Just as the limits of the global ecosystem are being reached and exceeded, so too are those of our monetary system. This is no coincidence, as the two are fundamentally and inextricably linked. No economic activity takes place independent of the abundant resource base upon which our economy rests. Our commons are our wealth. The increasingly frantic and reckless search for continued economic growth is the search for new ways to monetize the commonwealth. Without growth, our monetary system fails because we have no means to service the burden of debt. With continued growth, our commonwealth approaches the point of exhaustion. To live in harmony with the Earth is our spiritual crisis reflected in three dimensions.
As long as we achieve real growth greater than the rate of interest, at least our monetary system does not fail. If our growth is 6 percent, and the interest we pay is 4 percent, we can pay the interest with something to spare. There is still a problem with how we measure “real” growth. If some natural disaster destroys our town and we rebuild, this increase in economic activity boosts our Gross Domestic Product (GDP) and we consider this real growth, even though we are just recovering lost ground. If we convert the last forest into the commodity of money, our GDP has increased, even though there is no reckoning of the external cost to humanity for having ceded that last forest to the moneychangers.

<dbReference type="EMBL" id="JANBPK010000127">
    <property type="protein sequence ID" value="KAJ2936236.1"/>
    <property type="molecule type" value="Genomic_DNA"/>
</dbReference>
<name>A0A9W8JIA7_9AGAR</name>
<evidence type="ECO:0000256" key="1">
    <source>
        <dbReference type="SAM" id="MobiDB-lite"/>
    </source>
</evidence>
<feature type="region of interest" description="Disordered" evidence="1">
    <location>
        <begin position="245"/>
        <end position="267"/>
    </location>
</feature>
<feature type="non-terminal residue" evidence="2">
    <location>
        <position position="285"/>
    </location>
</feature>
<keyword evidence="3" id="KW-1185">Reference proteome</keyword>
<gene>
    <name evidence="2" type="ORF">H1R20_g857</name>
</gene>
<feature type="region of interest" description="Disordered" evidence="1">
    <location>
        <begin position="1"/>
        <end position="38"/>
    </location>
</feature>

These and other problems with measuring growth and our GDP are well known. Also, consider money itself. We must always have new money to pay the interest due for the money that exists. Money must always increase, which exerts unrelenting pressure to convert the commonwealth. We must have growth at all costs. As a last gasp to stave off monetary collapse, to ease the creation of new money, our central banks have now taken interest rates to historic lows.
We have converted our inheritance, the commonwealth of the Earth, into the commodity of money, for which we owe interest because we create money out of debt. We owe interest for the commonwealth of the Earth, and it will never be paid, and should not be. For true it is: The commonwealth of the Earth is a Gift for which no interest is due.